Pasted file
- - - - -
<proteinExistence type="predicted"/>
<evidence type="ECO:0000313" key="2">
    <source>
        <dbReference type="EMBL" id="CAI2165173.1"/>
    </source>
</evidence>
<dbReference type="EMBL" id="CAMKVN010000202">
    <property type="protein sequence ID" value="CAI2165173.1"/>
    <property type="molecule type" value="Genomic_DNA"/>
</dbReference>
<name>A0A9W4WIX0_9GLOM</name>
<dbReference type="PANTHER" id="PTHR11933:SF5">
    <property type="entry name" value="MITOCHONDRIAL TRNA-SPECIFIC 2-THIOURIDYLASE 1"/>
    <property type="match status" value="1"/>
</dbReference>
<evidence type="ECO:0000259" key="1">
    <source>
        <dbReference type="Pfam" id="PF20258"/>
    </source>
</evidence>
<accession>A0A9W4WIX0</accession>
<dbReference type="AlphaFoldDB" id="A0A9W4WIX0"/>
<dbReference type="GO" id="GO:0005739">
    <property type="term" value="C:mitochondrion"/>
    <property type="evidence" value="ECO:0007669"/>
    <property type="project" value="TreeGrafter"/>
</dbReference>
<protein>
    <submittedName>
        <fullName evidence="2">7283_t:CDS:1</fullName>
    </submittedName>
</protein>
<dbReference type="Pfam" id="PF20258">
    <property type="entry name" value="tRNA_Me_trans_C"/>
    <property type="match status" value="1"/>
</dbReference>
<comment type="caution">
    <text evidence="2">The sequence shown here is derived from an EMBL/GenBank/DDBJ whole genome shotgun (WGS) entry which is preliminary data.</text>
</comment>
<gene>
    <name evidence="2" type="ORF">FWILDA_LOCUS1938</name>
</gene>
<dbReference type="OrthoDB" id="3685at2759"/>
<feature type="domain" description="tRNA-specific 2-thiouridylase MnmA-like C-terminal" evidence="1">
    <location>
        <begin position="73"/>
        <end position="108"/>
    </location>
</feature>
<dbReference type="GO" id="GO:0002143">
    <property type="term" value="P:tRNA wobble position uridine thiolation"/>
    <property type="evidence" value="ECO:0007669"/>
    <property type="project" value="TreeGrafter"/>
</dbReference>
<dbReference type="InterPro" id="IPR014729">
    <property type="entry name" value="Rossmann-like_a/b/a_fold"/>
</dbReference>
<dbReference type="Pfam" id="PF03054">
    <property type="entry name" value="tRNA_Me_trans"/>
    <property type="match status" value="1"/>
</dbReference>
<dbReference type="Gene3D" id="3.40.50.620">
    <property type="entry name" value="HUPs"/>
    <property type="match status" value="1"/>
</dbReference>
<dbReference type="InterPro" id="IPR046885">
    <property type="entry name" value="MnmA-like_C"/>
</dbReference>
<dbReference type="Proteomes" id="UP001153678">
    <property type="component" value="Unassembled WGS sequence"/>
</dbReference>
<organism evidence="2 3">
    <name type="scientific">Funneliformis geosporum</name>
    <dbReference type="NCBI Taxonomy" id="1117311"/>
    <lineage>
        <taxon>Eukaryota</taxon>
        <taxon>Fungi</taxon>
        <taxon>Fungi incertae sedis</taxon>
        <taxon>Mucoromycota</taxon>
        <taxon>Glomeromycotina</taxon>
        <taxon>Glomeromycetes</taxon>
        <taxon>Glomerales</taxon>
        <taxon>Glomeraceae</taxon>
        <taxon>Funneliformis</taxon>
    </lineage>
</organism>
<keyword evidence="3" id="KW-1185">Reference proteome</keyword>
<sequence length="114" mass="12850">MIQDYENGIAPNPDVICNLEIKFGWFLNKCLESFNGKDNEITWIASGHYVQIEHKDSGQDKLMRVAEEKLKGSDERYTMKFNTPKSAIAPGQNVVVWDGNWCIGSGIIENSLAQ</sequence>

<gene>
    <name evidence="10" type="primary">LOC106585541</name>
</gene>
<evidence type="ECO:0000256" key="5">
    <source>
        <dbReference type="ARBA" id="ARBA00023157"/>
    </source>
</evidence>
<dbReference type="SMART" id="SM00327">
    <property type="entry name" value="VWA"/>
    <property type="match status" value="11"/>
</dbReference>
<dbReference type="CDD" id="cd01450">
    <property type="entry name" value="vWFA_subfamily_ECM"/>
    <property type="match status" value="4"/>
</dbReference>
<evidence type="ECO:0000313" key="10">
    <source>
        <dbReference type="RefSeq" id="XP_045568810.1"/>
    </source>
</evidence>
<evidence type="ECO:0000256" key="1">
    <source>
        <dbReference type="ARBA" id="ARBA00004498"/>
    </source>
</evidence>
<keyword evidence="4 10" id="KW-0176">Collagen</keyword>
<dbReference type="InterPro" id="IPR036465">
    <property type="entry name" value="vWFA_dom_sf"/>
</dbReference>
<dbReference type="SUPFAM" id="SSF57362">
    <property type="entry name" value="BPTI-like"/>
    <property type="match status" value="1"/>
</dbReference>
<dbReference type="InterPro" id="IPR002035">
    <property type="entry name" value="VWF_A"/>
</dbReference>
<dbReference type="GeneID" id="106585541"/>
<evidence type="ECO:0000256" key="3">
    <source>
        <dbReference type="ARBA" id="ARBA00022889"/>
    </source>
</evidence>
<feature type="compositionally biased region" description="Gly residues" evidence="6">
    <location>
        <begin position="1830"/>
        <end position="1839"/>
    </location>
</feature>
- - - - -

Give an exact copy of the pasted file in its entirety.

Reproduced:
<proteinExistence type="predicted"/>
<evidence type="ECO:0000313" key="2">
    <source>
        <dbReference type="EMBL" id="CAI2165173.1"/>
    </source>
</evidence>
<dbReference type="EMBL" id="CAMKVN010000202">
    <property type="protein sequence ID" value="CAI2165173.1"/>
    <property type="molecule type" value="Genomic_DNA"/>
</dbReference>
<name>A0A9W4WIX0_9GLOM</name>
<dbReference type="PANTHER" id="PTHR11933:SF5">
    <property type="entry name" value="MITOCHONDRIAL TRNA-SPECIFIC 2-THIOURIDYLASE 1"/>
    <property type="match status" value="1"/>
</dbReference>
<evidence type="ECO:0000259" key="1">
    <source>
        <dbReference type="Pfam" id="PF20258"/>
    </source>
</evidence>
<accession>A0A9W4WIX0</accession>
<dbReference type="AlphaFoldDB" id="A0A9W4WIX0"/>
<dbReference type="GO" id="GO:0005739">
    <property type="term" value="C:mitochondrion"/>
    <property type="evidence" value="ECO:0007669"/>
    <property type="project" value="TreeGrafter"/>
</dbReference>
<protein>
    <submittedName>
        <fullName evidence="2">7283_t:CDS:1</fullName>
    </submittedName>
</protein>
<dbReference type="Pfam" id="PF20258">
    <property type="entry name" value="tRNA_Me_trans_C"/>
    <property type="match status" value="1"/>
</dbReference>
<comment type="caution">
    <text evidence="2">The sequence shown here is derived from an EMBL/GenBank/DDBJ whole genome shotgun (WGS) entry which is preliminary data.</text>
</comment>
<gene>
    <name evidence="2" type="ORF">FWILDA_LOCUS1938</name>
</gene>
<dbReference type="OrthoDB" id="3685at2759"/>
<feature type="domain" description="tRNA-specific 2-thiouridylase MnmA-like C-terminal" evidence="1">
    <location>
        <begin position="73"/>
        <end position="108"/>
    </location>
</feature>
<dbReference type="GO" id="GO:0002143">
    <property type="term" value="P:tRNA wobble position uridine thiolation"/>
    <property type="evidence" value="ECO:0007669"/>
    <property type="project" value="TreeGrafter"/>
</dbReference>
<dbReference type="InterPro" id="IPR014729">
    <property type="entry name" value="Rossmann-like_a/b/a_fold"/>
</dbReference>
<dbReference type="Pfam" id="PF03054">
    <property type="entry name" value="tRNA_Me_trans"/>
    <property type="match status" value="1"/>
</dbReference>
<dbReference type="Gene3D" id="3.40.50.620">
    <property type="entry name" value="HUPs"/>
    <property type="match status" value="1"/>
</dbReference>
<dbReference type="InterPro" id="IPR046885">
    <property type="entry name" value="MnmA-like_C"/>
</dbReference>
<dbReference type="Proteomes" id="UP001153678">
    <property type="component" value="Unassembled WGS sequence"/>
</dbReference>
<organism evidence="2 3">
    <name type="scientific">Funneliformis geosporum</name>
    <dbReference type="NCBI Taxonomy" id="1117311"/>
    <lineage>
        <taxon>Eukaryota</taxon>
        <taxon>Fungi</taxon>
        <taxon>Fungi incertae sedis</taxon>
        <taxon>Mucoromycota</taxon>
        <taxon>Glomeromycotina</taxon>
        <taxon>Glomeromycetes</taxon>
        <taxon>Glomerales</taxon>
        <taxon>Glomeraceae</taxon>
        <taxon>Funneliformis</taxon>
    </lineage>
</organism>
<keyword evidence="3" id="KW-1185">Reference proteome</keyword>
<sequence length="114" mass="12850">MIQDYENGIAPNPDVICNLEIKFGWFLNKCLESFNGKDNEITWIASGHYVQIEHKDSGQDKLMRVAEEKLKGSDERYTMKFNTPKSAIAPGQNVVVWDGNWCIGSGIIENSLAQ</sequence>

<gene>
    <name evidence="10" type="primary">LOC106585541</name>
</gene>
<evidence type="ECO:0000256" key="5">
    <source>
        <dbReference type="ARBA" id="ARBA00023157"/>
    </source>
</evidence>
<dbReference type="SMART" id="SM00327">
    <property type="entry name" value="VWA"/>
    <property type="match status" value="11"/>
</dbReference>
<dbReference type="CDD" id="cd01450">
    <property type="entry name" value="vWFA_subfamily_ECM"/>
    <property type="match status" value="4"/>
</dbReference>
<evidence type="ECO:0000313" key="10">
    <source>
        <dbReference type="RefSeq" id="XP_045568810.1"/>
    </source>
</evidence>
<evidence type="ECO:0000256" key="1">
    <source>
        <dbReference type="ARBA" id="ARBA00004498"/>
    </source>
</evidence>
<keyword evidence="4 10" id="KW-0176">Collagen</keyword>
<dbReference type="InterPro" id="IPR036465">
    <property type="entry name" value="vWFA_dom_sf"/>
</dbReference>
<dbReference type="SUPFAM" id="SSF57362">
    <property type="entry name" value="BPTI-like"/>
    <property type="match status" value="1"/>
</dbReference>
<dbReference type="InterPro" id="IPR002035">
    <property type="entry name" value="VWF_A"/>
</dbReference>
<dbReference type="GeneID" id="106585541"/>
<evidence type="ECO:0000256" key="3">
    <source>
        <dbReference type="ARBA" id="ARBA00022889"/>
    </source>
</evidence>
<feature type="compositionally biased region" description="Gly residues" evidence="6">
    <location>
        <begin position="1830"/>
        <end position="1839"/>
    </location>
</feature>